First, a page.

Yesterday’s excellent article by Peter Couchman, CEO of the Plunkett Foundation, got me thinking again about what it means to be a co-operative.

People sometimes say they want to set up a co-operative because they like the sound of it – sharing and caring and all that – however there’s a bit more to it than that, and it helps if they can get a clear idea at the outset of what a co-operative – and what it isn’t.

The International Co-operative Alliance – the world wide umbrella body for co-operatives – defines a co-operative as:

‘.. an autonomous association of persons united voluntarily to meet their common economic, social, and cultural needs and aspirations through a jointly-owned and democratically-controlled enterprise.’

Where the key words are: autonomous, voluntarily, economic, social, cultural, democratic control and enterprise.

Nevertheless there are a lot of myths about co-operatives, and perhaps because there is no legal definition of a co-operative (at least in the UK) that’s only to be expected. The most frequent myths I come across are:

Myth 1 – Everyone gets equal pay in co-operatives.

Not true. While most co-operatives would subscribe to equal pay for equal work, and while some co-operatives do have an “equal pay for all” policy (Suma Wholefoods is the most famous example. All Suma workers are paid the same daily net wage plus allowances and overtime or time in lieu to reduce hours imbalances). However many co-operatives have pay scales and pay differentials. Some cooperatives follow the example of the Mondragon co-operative in the Basque country, and limit the differentials between managerial staff and shop floor workers pay.

Myth 2 – All co-operatives rotate jobs

Not true. Some co-operatives encourage some job rotation – again, Suma is a good example. They call it multi-skilling and say “It allows us to use labour and skills more efficiently to cope with the troughs and peaks of business. It enables Suma members to cope with high work loads. It keeps people fresher and enthusiastic for longer and it allows recuperation from stress”. However job rotation needs to be well-managed and co-operatives should be aware of the costs of job rotation. If you are learning a new job, you will not be up to speed for some time, and nor will the person teaching you. This is a cost which needs to be built into budgets and projections.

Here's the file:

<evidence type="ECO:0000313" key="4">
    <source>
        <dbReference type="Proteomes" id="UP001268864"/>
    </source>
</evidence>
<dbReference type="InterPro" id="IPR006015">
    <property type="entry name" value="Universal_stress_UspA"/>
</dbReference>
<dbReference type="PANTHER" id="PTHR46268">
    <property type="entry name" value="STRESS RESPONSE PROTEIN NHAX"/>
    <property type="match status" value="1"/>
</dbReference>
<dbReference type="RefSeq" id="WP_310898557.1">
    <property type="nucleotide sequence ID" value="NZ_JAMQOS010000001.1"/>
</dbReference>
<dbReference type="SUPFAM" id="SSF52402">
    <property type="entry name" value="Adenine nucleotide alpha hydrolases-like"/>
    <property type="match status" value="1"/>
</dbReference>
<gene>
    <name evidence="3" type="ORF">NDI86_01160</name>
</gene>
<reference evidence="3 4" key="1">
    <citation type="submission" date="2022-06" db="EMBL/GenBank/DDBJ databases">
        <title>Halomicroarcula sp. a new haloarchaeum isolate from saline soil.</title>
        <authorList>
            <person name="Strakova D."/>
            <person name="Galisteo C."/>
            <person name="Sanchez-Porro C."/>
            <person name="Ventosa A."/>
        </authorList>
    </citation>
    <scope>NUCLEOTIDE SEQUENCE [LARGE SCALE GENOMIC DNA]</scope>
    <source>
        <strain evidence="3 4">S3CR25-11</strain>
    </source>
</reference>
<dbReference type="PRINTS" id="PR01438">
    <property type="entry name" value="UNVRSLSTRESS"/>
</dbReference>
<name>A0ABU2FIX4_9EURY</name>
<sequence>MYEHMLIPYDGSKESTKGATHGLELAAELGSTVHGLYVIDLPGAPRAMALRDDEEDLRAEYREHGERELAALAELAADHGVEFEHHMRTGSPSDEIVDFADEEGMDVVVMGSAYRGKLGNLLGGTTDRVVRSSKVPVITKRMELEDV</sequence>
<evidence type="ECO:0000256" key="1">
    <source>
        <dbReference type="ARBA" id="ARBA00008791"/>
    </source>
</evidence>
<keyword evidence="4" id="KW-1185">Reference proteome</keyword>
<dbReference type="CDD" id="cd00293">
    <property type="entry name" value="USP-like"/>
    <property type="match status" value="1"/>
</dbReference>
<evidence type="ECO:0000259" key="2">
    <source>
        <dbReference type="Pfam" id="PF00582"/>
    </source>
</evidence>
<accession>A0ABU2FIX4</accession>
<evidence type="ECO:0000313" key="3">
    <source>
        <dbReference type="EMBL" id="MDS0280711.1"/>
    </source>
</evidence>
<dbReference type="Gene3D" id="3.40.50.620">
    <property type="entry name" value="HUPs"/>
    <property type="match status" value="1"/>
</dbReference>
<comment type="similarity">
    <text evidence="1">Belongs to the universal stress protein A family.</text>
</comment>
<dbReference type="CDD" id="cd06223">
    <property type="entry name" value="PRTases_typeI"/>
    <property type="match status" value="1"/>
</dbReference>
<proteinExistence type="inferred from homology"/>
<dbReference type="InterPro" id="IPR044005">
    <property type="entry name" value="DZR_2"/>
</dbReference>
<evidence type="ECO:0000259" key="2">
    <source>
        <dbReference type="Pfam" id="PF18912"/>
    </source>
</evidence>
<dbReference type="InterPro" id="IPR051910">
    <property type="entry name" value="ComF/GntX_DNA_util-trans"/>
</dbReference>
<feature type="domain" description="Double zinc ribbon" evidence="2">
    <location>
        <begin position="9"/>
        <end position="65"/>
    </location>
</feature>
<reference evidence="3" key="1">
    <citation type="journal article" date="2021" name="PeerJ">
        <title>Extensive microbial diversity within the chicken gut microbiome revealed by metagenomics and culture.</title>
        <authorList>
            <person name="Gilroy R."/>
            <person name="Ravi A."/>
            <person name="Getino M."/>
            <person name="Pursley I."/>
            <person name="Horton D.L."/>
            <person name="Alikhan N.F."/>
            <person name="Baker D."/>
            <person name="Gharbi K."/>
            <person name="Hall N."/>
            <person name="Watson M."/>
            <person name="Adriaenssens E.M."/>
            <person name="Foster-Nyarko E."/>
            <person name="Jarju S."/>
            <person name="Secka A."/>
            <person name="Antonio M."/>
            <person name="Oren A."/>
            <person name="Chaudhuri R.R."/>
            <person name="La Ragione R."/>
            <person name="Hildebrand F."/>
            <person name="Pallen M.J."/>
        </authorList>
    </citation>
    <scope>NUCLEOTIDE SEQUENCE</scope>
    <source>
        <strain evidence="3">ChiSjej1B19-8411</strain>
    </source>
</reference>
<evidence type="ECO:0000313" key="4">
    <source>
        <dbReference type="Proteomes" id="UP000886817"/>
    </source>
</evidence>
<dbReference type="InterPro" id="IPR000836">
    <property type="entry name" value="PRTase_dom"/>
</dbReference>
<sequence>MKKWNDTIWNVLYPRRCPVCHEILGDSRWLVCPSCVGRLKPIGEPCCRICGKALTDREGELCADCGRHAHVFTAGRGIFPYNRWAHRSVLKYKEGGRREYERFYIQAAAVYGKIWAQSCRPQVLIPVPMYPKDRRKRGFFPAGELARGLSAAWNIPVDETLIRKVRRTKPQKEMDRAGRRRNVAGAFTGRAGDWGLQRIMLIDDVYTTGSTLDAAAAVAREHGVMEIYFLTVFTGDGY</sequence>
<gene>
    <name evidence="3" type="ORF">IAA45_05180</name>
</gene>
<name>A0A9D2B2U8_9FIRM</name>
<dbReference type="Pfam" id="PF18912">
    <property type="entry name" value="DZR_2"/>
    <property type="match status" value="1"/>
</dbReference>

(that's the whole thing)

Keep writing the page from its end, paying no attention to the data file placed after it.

Myth 3 – In a co-operative, everyone is involved in all decision-making.

Not true. If they were they would not survive. Co-operative members have to learn to trust one another and delegate power to take decisions to sub-groups or individuals. Of course those individuals are answerable to the whole co-operative for the quality of their decisions.

Myth 4 – You can set up a co-operative for other people.

Not true. However well-intentioned, people who seek to set up worker co-operatives for others eventually recognise that it is simply not sustainable. The concept of “self help” is a central one for co-operatives, and if the members do not genuinely take ownership of the co-operative, eventually it will fail, or degenerate into a private enterprise. It may take a few years, but it will fail. Co-operatives are owned and controlled by their members. Control is the key word here. How can the members control it if someone else (even a well-intentioned person) is pulling the strings?

Myth 5 – A co-operative is a sort of voluntary organisation, or charity

Well, perhaps just ignorance, rather than a myth, but it is still not true. A cooperative is a business. Trading in a commercial market place. It may need grant funding to get going, but it must eventually be commercially viable. If it depends on grant funding it is a voluntary organisation or a charity, not a co-operative.

Since there is no legal definition of a co-operative in the UK, the only way we can assess whether or not an organisation is a co-operative is by comparing it to the ICA definition of a co-operative and Co-operative Principles.

As we can see above, the definition agreed by the ICA in 1995 emphasises the entrepreneurial and autonomous nature of a co-operative – so Lambeth Council could never be a Co-operative Council, no matter how well intentioned, not to mention that the aim seems to be the Council setting up worker co-operatives for the workforce. As anyone in co-operative development circles could tell them, it won’t work. A key co-operative value is self-help – co-operators do it for themselves!

Co-operativesUK is doing excellent work promoting the concept of co-operative behaviour as a way of opening the door to increased understanding of the nature of the co-operative business model. However I think one of the most effective ways  of getting more clarity is to have the co-operative business model defined in UK law, based on the ICA definition and Co-operative Principles.